“I wanted to show some of the Indian life that is so deceptively simple but yet
rich in spirit,” Kreiter-Foronda said of her work and travel experience.
Right now, Kreiter-Foronda is learning Spanish while her husband perfects his
English. She said she hopes to some day write and translate children’s tales
from Spanish to English, and have her husband help with the translations and
“We’re big dreamers,” she said. “Without your dreams, there’s no future.”
(posted with permission from The Burke Connection)
Mason Alumna Is New Virginia Poet Laureate
June 30, 2006
By Colleen Kearney Rich, The
Poet Carolyn Kreiter-Foronda admits that she doesn’t know how to be retired, and
it doesn’t look like things will be slowing down for her anytime soon.
Photo courtesy Carolyn Kreiter-Foronda
Gov. Timothy Kaine appointed Kreiter-Foronda to the post of Virginia poet
laureate, and she will travel to Richmond next week to be sworn in.
Kreiter-Foronda spent 31 years working with Fairfax County Public Schools in a
number of capacities before retiring with her husband, Patricio, to a home on
the water in Middlesex County. For years she taught at West Springfield High
School while taking course after course at George Mason part-time.
“I knew I wanted to get my master’s degree in literature, but they kept adding
new courses and degree programs, and I kept taking them,” she says. As a result,
Kreiter-Foronda holds three graduate degrees from Mason. She earned her master
of education in 1973 and her master of arts in English in 1979.
“Then one of my good friends told me about [poet] Peter Klappert and said I had
to take a class with him,” she says. “It changed my life. I truly consider him
Kreiter-Foronda enrolled in Mason’s first doctoral program, working toward a
doctor of arts in education. Because of the earlier course work for her M.Ed.
she was able to devote more of her class time to her writing, working with
Klappert and a number of award-winning poets.
“It was such an exciting time at the university,” she says. “They were bringing
in big names writers from across the country.” Some of the writers she got to
study with while at Mason include Donald Justice, Margaret Atwood, Maxine Kumin
In 1983, Kreiter-Foronda was awarded the very first doctoral degree given by the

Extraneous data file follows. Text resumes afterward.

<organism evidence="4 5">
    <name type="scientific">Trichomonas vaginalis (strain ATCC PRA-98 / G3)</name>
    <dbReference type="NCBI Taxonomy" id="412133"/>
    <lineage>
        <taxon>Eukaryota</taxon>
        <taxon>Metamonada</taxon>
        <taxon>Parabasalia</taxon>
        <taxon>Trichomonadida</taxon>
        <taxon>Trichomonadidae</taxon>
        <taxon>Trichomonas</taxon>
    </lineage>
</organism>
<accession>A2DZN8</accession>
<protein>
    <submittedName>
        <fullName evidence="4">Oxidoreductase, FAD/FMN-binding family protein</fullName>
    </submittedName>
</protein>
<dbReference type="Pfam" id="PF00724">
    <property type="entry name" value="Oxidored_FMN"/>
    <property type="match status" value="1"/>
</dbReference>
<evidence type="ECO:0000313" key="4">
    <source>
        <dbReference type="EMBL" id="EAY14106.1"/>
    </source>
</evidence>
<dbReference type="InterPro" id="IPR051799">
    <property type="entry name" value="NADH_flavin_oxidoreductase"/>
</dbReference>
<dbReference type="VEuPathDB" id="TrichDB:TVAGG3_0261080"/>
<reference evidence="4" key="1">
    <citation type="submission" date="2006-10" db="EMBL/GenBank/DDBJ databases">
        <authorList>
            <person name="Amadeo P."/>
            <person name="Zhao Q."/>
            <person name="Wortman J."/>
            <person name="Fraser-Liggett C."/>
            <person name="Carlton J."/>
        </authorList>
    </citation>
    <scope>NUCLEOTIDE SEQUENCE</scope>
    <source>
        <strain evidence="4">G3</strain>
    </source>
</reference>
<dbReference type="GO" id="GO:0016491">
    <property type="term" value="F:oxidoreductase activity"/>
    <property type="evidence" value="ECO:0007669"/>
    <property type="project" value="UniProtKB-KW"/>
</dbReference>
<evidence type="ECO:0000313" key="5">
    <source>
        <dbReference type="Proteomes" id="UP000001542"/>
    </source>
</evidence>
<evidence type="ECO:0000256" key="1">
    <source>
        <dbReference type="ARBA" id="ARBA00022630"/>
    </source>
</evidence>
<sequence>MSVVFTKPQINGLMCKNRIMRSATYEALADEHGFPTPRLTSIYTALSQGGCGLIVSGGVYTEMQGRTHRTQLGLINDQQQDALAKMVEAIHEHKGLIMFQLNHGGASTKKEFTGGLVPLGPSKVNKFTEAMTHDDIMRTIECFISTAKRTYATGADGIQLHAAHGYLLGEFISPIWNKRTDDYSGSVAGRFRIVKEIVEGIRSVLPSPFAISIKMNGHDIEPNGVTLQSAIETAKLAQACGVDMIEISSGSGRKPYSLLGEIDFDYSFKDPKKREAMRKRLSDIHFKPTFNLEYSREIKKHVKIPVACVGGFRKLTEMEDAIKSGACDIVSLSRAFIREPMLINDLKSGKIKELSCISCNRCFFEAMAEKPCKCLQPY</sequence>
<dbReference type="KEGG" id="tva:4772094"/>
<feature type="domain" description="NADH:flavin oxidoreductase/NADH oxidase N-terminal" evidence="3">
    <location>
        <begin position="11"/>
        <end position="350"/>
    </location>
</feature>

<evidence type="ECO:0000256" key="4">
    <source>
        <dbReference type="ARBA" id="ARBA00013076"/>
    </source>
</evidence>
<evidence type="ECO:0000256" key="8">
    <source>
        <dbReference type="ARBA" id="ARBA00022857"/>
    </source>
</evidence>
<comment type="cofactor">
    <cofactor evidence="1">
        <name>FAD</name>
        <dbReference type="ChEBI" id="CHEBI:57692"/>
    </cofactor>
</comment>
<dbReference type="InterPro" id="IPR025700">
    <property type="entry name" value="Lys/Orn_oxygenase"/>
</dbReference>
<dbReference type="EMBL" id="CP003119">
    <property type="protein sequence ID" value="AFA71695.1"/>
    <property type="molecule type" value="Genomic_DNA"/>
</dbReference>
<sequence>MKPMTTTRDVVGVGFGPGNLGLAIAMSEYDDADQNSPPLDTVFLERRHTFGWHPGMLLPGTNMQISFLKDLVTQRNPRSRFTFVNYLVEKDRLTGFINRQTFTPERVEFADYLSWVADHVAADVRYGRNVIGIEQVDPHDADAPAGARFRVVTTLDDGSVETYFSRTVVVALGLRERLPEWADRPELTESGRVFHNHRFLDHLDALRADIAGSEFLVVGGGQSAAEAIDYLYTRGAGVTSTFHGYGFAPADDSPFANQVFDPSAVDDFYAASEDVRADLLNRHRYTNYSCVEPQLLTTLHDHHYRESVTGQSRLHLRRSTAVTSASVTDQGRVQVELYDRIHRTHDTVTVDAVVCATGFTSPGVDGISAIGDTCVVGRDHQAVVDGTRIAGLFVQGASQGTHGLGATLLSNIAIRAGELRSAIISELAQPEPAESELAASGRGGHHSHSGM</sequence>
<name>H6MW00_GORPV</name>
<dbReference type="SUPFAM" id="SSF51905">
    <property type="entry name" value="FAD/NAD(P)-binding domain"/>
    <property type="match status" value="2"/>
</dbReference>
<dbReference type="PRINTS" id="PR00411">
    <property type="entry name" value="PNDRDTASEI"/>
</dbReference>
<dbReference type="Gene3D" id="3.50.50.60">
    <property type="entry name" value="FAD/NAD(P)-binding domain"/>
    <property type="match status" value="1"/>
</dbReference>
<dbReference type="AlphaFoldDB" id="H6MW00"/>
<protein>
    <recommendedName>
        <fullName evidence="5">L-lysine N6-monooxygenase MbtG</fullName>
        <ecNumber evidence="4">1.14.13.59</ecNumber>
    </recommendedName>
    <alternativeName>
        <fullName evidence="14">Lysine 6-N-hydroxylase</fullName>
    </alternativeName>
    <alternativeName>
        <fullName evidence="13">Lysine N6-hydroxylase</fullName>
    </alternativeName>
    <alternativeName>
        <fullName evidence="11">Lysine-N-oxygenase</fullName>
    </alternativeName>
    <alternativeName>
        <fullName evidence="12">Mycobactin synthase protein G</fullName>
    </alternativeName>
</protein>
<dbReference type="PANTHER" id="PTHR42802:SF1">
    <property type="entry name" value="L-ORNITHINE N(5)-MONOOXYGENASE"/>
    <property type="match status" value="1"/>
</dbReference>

university. “It was a wonderful occasion,” she says of her commencement.
Kreiter-Foronda is still tickled by the fact that she shares a milestone with
her alma mater and shows up on university timelines, most recently in the Mason
Since that time, she has published four books of poetry, “Contrary Visions,”
“Gathering Light,” “Death Comes Riding” and "Greatest Hits.” Her work has
appeared widely in magazines and journals, including Poet Lore, Prairie Schooner
and Antioch Review.
She is a also sculptor and painter, combining her love of poetry with the visual
arts by conducting art-inspired writing workshops for teachers and the general
public in museums and galleries such as the Virginia Museum of Fine Arts in
She credits her abilities as a writing instructor to the time she spent with the
Northern Virginia Writing Project, working with its founders Chris Thaiss and
Don Gallehr. Kreiter-Foronda attended the NVWP’s first summer institute in 1978.
“Chris and Don have shared their expertise with so many appreciative teachers.”
Kreiter-Foronda is currently helping edit an instructional guide to accompany a
DVD on Virginia Poet Laureates from 1996-2004 and has established a
Poetry-in-the-Schools Program through the Poetry Society of Virginia to promote
poetry at all instructional levels. In 1992, she was named a Virginia cultural
laureate for her contributions to American literature.
Kreiter-Foronda also feels strongly about helping other writers. In every
presentation or reading she gives, she makes an effort to mention other poets,
read their work and share copies of their books with the audience.
“I love teaching. I feel very fortunate to be able to work with others and talk
about the things I love,” she says. “I see this appointment as an invaluable
opportunity to promote poetry on a large scale.”
Posted with link with Author's permission